May 25, 2018
Rejected by US, Germany is turning towards China...
We noted previous the rather warm and familiar meeting between Angela Merkel and Vladimir Putin in Sochi. She is now on an official visit in Beijing, prompting German commentators to ask whether Germany and China may become strategic partners in view of the fast process of deconstruction of the transatlantic alliance. We think not, but the very fact that they are asking this question is significant to us. Germany has made a number of single-issue bets on which its economy relies: the US security umbrella; the international trading system; the euro’s durability of course, the subject of many of our articles here; and the diesel technology. All of these are now under massive attack.
We like Joschka Fischer’s acidic observation in an interview with Spiegel magazine:
"My impression is that we are gradually realising that the "black zero" won't save us. [The commitment to a small fiscal surplus] doesn't endanger Europe, but it is holding up progress. We must transform our financial power into political power in the interest of Europe. It's no use just managing savings accounts, beancounter style. In this respect, my advice is to invest massively in Europe."
Heiko Maas, German foreign minister, was in Washington yesterday and had a really bad meeting there. Maas left the talks with Mike Pompeo, US secretary of state, and John Bolton, US national security adviser, worried about the transatlantic relations. He said the US and the EU would find it hard to compromise over Iran, and that the two had embarked on very different paths. The only support he got during his visit to Washington was from Nancy Pelosi, minority leader in the House of Representatives.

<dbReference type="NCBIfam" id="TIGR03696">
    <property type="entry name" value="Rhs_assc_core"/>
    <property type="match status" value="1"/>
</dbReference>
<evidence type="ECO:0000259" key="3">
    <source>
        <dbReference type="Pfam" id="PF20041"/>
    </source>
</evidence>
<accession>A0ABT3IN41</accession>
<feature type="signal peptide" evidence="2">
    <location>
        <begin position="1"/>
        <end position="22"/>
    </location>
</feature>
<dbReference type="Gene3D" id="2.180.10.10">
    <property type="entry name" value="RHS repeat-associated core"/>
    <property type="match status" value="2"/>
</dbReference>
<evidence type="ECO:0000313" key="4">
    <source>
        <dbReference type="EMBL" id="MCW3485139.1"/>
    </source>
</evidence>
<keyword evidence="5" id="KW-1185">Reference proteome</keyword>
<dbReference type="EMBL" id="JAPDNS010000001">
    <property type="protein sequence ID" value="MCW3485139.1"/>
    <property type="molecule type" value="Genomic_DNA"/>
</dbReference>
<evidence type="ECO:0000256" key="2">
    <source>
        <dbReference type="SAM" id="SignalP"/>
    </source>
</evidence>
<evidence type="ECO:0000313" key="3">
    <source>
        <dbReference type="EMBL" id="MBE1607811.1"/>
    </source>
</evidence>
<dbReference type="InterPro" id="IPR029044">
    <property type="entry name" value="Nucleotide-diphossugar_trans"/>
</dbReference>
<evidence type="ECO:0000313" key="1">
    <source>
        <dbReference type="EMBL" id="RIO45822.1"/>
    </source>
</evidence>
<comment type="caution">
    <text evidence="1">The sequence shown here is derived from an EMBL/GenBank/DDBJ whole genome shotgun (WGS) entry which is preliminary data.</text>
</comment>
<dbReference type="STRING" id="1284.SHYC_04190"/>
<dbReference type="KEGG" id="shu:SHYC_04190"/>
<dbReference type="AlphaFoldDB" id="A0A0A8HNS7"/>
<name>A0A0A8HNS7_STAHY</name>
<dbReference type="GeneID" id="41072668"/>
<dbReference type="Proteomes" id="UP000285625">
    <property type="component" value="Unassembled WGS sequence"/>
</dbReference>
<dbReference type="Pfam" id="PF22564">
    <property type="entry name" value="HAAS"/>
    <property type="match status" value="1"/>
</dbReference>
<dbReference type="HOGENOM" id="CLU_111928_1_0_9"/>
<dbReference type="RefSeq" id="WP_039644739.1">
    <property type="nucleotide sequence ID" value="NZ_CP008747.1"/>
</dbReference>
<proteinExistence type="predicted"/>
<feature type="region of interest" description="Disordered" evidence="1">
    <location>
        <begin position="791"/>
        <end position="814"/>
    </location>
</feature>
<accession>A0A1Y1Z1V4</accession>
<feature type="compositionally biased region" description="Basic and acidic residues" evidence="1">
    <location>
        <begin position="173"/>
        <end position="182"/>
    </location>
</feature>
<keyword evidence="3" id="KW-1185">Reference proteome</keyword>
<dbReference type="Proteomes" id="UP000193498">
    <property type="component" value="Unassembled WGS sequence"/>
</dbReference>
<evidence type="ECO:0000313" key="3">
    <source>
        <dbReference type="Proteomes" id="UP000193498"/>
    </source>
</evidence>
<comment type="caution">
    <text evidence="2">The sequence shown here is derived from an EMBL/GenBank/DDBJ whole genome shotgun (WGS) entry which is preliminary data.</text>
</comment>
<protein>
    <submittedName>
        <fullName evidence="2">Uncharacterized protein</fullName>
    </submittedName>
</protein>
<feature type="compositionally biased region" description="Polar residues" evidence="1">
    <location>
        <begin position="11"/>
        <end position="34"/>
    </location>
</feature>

FAZ noted in an article that the EU is in a genuine dilemma. Iran is now asking the EU to increase oil purchases, and to insist that European banks will continue to fund business with Iran. Iran will otherwise withdraw from the nuclear deal. Maas is quoted as saying that German security interests were now at stake, but the journalists that accompanied him did not ask the question of why then his party does not support Nato's 2% military spending target.
Berthold Kohler, a FAZ commentator not normally lost for words, expresses genuine bafflement at the sight of Trump threatening tariffs on cars, and of Merkel and President Xi Jinping agreeing to preserve the multilateral trading system. We note that it is easy for the world’s largest and second largest exporters to agree to this because they are both dependent on countries like the US to run persistent trade deficits. Unlike China, however, Germany does not have a plan B.